Union funding plan to bypass councils
With the Government expected to issue a Green Paper on fundamental reform of local government and education funding soon, the National Association of Head Teachers and the Secondary Heads Association have set out their own vision for the way forward.
The two unions have long campaigned against huge variation in budgets between schools in different local authorities. Schools in similar circumstances can lose hundreds of pounds per pupil in what is seen as a geographical lottery.
The NAHT and SHA are demanding a "national funding entitlement" for all schools, a basic minimum figure per pupil, to be set by the Government.
Schools would then receive extra allowances to reflect need, such as pupil poverty, special needs or London weighting. But the system would be kept simple and transparent. Heads say any funding for deprivation should be lined to concrete measures of poverty - not "proxy" data such as free school meals.
Education authorities would be funded separately to meet the cost of their own duties - such as organising school places and providing school transport.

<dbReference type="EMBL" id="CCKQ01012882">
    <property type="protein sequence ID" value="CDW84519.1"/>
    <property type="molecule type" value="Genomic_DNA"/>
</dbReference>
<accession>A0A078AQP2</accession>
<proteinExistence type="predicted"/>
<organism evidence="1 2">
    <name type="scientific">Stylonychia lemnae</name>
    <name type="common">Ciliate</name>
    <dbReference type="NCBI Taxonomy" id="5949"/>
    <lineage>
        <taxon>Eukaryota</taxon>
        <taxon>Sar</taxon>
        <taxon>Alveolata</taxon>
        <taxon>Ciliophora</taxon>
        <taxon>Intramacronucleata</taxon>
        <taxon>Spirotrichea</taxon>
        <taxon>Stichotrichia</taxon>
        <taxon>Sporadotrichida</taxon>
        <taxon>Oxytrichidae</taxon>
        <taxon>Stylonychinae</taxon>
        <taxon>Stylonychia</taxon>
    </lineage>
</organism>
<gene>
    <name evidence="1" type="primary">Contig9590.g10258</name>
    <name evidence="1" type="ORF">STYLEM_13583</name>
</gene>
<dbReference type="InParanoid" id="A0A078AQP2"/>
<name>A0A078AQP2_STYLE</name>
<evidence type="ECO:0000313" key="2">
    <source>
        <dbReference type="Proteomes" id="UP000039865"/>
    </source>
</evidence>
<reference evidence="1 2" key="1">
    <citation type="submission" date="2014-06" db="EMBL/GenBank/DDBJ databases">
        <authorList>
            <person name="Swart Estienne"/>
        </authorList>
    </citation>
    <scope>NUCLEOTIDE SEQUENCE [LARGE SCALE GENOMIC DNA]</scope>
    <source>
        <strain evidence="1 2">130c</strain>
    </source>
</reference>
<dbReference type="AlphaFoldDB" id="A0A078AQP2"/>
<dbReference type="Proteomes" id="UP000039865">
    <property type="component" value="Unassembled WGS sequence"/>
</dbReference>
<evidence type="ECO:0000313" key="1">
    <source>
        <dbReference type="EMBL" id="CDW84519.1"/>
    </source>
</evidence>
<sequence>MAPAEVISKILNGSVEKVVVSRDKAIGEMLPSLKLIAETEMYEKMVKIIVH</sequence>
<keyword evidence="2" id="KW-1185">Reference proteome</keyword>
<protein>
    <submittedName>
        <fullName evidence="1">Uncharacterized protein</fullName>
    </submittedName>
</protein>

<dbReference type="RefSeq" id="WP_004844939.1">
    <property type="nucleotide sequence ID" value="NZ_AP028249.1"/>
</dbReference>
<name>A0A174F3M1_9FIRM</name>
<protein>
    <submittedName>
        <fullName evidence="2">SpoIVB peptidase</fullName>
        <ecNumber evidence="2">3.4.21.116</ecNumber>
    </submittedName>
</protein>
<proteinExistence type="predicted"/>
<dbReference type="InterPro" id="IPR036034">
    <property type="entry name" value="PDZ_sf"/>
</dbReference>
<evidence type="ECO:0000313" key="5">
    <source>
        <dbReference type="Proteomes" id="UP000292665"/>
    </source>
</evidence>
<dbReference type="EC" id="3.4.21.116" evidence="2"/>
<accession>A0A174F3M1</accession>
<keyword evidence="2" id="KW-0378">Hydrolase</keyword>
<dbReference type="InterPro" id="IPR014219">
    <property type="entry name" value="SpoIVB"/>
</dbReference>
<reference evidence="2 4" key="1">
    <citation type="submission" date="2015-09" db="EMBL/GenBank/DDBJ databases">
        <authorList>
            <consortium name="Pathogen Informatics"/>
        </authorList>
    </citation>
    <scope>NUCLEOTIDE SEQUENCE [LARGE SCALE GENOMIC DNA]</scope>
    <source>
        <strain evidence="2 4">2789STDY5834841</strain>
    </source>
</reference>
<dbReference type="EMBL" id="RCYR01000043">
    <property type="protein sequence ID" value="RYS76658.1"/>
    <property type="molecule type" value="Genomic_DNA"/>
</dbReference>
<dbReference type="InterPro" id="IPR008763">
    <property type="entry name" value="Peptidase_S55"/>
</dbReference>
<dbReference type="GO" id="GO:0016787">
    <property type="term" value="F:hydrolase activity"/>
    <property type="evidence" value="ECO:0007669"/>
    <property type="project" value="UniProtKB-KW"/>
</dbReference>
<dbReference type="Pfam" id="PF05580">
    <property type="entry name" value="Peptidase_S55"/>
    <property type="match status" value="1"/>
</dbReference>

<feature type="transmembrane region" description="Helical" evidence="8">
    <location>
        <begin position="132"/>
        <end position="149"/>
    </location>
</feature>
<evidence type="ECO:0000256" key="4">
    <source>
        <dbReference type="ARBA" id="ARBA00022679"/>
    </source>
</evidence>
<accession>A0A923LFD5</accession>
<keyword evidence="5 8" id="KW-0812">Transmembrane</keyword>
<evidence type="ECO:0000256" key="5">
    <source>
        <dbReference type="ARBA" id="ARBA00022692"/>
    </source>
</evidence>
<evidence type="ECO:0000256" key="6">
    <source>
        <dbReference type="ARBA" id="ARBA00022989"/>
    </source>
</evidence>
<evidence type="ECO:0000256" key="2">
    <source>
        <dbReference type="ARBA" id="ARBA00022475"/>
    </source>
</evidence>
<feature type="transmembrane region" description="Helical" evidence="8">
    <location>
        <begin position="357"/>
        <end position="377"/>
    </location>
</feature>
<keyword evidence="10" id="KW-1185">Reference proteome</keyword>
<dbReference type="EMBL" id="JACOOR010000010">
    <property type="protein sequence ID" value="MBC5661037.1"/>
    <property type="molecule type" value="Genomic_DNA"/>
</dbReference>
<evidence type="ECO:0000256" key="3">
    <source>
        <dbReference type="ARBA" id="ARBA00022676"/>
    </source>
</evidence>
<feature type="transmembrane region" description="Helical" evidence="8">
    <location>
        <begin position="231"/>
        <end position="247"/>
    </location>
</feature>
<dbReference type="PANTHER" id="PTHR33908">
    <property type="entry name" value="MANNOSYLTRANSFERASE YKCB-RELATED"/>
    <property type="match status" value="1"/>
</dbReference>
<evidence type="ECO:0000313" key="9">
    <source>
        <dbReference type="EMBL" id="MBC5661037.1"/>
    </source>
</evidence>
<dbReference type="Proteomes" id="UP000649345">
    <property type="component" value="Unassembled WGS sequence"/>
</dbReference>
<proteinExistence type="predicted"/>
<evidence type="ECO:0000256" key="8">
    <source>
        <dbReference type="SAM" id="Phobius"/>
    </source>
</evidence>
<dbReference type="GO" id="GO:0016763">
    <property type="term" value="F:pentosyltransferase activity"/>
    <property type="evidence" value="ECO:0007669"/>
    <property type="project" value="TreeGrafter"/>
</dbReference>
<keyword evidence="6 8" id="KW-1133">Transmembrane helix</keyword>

Currently, all funding goes through the LEA which keeps some and passes the rest on to schools, according to its own formula.
Councils would be free to raise extra cash through the council tax if they wanted to give schools more money.
Heads say a national formula would enable schools to plan better for the future and should give better value for money.
SHA general secretary John Dunford said: "This is what we will be looking for in the Green Paper.
"We are clear that an increasingly national system of education requires a national funding entitlement - the NAHT and SHA have developed a practical way of putting that into action."
Unions said the growth in education spending, pledged by the Chancellor, Gordon Brown, would ease the transition.